If I could go anywhere right now I’d head to Monterey, California (I’m writing a book set there right now) and I’d plant myself on the beach with a notebook, writing my story as the waves crashed. Sounds like my idea of heaven on earth. There’s something about the wind-shaped Cypress trees and the crash of the surf in Monterey that calls to me. I don’t know why, it just is.
Miss Fortune, Allie Fortune Mystery Series #1
By Sara Mills / Moody Publishers
In 1947 Allie Fortune is the only female private investigator in New York City, but she's kept awake at night by a mystery of her own: her fianci disappeared in the war and no one knows if he's still alive. Until Allie finds out, she will have no peace. When there's a knock on her office door at four in the morning, Allie suspects trouble as usual, and Mary Gordon is no exception. Mary claims someone is following her, that her apartment has been ransacked, and that she's been shot at, but she has no idea why any of this is happening. Allie takes the case, and in the process discovers an international mystery that puts her own life in danger.
Meanwhile, the FBI is working the case as well, and she is partnered up with an attractive, single agent who would be perfect for her under other circumstances-if only she knew whether her fianci was still alive.
Miss Match, Allie Fortune Mystery Series #2
By Sara Mills / Moody Publishers
FBI agent Jack O'Connor receives a letter from Maggie, a woman he used to love, saying she's in trouble in Berlin. The FBI refuses to get involved, so Jack asks Allie Fortune to help him investigate. Allie and Jack pose as a missionary couple who want to bring orphans back to the United States.
A child finds important documents that everyone in the city - Soviets and allies alike - want for themselves. Maggie refuses to tell Jack what the documents are, saying if things go wrong, they are better off not knowing. Through the course of the search, Allie's past is brought back to her, half a world away from home.
Thursday, April 09, 2009
Wednesday, April 08, 2009
Have you considered attending a writers conference this year? If not, perhaps you should. I’m a proponent of conferences because I believe...
In other news . . . It's official. I'm a bona fide dog nerd. I've enrolled my Jack Russell Terrier, Bayle, in agility training. Our first class is on Friday afternoon. Since I've written Bayle into my wip, do you suppose I can claim this expense as research?
Sunday, April 05, 2009
The lotion was lovely, but then before I knew it, she was dabbing me with two layers of eye creams. Apparently they must work together for the desired result. A moment after she finished dabbing the second eye, she pulled out a mirror. "Oh, see that? See the difference? All those fine lines have disappeared!"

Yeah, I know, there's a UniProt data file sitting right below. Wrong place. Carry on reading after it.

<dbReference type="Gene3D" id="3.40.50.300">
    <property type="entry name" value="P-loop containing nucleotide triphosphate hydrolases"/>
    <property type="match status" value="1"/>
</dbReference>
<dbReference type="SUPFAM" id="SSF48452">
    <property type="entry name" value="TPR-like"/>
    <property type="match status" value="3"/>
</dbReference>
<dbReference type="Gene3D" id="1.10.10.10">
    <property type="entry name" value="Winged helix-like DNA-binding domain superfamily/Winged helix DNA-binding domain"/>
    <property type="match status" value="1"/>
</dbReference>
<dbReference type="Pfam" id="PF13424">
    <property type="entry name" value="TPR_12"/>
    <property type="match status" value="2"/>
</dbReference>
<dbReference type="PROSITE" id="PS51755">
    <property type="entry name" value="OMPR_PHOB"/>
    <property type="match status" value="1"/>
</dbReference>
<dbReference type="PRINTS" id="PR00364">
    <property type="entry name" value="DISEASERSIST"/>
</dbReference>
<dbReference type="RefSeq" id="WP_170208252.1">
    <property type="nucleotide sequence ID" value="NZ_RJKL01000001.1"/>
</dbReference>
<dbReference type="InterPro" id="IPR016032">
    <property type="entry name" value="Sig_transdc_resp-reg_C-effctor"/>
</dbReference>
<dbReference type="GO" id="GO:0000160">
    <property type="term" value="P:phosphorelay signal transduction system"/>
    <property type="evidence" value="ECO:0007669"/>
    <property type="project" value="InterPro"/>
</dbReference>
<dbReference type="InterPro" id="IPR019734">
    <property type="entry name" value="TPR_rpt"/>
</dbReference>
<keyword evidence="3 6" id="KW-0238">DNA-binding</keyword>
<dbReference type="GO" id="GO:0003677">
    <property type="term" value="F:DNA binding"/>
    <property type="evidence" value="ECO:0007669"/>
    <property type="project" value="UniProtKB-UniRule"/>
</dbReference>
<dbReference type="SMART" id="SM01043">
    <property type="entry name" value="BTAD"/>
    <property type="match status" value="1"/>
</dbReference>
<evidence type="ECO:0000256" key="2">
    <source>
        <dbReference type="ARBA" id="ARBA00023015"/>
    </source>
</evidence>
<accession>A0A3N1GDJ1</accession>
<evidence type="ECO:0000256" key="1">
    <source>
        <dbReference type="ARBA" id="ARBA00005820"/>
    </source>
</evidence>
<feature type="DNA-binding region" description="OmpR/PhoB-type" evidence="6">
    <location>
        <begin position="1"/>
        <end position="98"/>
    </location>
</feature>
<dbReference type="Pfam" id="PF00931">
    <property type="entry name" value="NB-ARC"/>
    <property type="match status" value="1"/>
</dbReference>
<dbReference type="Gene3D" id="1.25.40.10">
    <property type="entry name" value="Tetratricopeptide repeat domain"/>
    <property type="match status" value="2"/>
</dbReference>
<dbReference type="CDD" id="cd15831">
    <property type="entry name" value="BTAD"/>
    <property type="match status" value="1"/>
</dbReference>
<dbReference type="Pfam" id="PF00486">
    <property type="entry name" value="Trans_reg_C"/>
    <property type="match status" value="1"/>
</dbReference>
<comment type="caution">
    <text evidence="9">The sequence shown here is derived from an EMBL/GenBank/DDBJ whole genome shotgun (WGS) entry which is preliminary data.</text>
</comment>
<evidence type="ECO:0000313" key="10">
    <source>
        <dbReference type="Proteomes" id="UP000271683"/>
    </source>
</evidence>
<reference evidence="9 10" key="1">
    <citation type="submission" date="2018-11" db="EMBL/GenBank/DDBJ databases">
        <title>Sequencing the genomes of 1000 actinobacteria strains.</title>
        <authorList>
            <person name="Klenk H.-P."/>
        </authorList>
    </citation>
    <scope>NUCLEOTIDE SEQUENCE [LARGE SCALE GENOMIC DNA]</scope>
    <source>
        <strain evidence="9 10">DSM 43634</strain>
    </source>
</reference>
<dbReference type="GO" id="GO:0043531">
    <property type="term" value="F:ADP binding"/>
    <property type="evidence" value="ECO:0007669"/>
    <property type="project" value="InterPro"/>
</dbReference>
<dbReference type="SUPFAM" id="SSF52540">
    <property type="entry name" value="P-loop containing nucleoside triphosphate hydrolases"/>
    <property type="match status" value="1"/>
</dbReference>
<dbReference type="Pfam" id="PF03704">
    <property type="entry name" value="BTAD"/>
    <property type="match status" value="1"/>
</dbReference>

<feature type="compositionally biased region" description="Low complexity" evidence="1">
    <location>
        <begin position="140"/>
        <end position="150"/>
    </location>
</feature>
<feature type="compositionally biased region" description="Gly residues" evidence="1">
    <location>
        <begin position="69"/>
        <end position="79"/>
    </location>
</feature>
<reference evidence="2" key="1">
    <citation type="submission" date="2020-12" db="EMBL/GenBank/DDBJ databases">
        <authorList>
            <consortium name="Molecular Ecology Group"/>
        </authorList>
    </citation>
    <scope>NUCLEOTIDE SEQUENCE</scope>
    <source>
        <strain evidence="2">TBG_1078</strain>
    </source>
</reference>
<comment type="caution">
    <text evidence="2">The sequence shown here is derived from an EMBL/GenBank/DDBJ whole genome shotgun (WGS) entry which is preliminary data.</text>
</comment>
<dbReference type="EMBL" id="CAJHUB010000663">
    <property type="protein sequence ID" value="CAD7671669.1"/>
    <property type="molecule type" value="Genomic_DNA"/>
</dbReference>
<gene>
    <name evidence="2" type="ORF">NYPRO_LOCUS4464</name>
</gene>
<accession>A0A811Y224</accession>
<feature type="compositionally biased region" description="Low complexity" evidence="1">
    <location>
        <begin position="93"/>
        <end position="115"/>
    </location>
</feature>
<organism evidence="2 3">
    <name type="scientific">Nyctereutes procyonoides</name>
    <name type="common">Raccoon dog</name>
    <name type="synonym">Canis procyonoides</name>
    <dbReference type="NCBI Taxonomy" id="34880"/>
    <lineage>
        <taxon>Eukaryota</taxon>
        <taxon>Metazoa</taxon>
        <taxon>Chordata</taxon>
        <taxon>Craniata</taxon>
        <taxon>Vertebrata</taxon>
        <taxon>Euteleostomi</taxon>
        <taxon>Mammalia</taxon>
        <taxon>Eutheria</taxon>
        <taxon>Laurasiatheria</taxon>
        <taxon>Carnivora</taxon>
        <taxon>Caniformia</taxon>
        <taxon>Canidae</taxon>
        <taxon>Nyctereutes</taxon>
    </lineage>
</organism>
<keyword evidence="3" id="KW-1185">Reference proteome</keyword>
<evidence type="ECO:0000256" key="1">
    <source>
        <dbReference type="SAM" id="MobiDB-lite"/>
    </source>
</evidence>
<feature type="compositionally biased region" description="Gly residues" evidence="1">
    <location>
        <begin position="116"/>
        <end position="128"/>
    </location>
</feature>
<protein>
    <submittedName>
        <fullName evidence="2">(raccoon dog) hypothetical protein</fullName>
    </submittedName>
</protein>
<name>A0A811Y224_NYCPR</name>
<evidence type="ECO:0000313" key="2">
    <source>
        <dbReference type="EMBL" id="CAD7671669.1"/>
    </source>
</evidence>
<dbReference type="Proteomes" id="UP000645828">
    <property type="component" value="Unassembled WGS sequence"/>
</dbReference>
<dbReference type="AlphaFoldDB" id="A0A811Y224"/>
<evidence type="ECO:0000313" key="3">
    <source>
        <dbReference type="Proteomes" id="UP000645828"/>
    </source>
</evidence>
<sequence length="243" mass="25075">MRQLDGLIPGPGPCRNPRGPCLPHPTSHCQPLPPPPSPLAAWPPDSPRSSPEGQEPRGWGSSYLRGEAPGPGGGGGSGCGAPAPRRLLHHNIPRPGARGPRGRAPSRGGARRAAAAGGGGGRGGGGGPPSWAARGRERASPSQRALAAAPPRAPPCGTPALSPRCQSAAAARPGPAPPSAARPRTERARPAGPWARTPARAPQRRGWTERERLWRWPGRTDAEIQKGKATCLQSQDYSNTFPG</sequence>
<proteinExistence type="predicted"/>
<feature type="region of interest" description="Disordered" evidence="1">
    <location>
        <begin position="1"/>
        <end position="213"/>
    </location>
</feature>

Really? Hmm. I didn't see anything.
She further explained. "They activate the muscles in your skin immediately."
Really? I didn't have the heart to tell this eager sniper that skin does not have muscles. So, how much do you think this stuff costs?
Hold onto your hat.
A 4 oz. vial is $160! Yes, that's right. To purchase both 4 oz. vials would cost you a whopping $320!!
Now I'm wondering why she chose to snare me and dupe me into shelling out that much money on eye cream. After all, I have many other parts that can use work beside my eyes. If I started there, who knows where this beautification project would end up.
You know, it would be like the lady who decides to purchase new sofa cushions, and then she has to buy new curtains, new carpets, paint the room, and then of course the sofa's got to be replaced because it no longer "goes" with the room.
Saturday, April 04, 2009
Generally, writers fall into two camps, plotters and intuitive writers (sometimes called seat-of-the-pants writers). I am an intuitive writer. Of course there is always some ... read more...
Friday, April 03, 2009
Have you ever dreamed of being a writer? In those quiet moments when daydreams struggle against the confines of reality, have you ever thought, “Yeah, I want to write, and I think I can.”
Let me tell you, if I had $10 for every person who’s told me that they want to write a book/can write a book/have the perfect story for a book, then I could pay off my mortgage.
Wednesday, April 01, 2009
The delightful and well-read Kay Day as recently become Denver's newest Examiner on Examiner.com. Her title is Denver Christian Fiction Examiner. Yippi.
I'm honored that her first article was about me and Searching for Spice. Thanks, Kay!
Denver Christian Fiction Examiner: Novel set in Denver area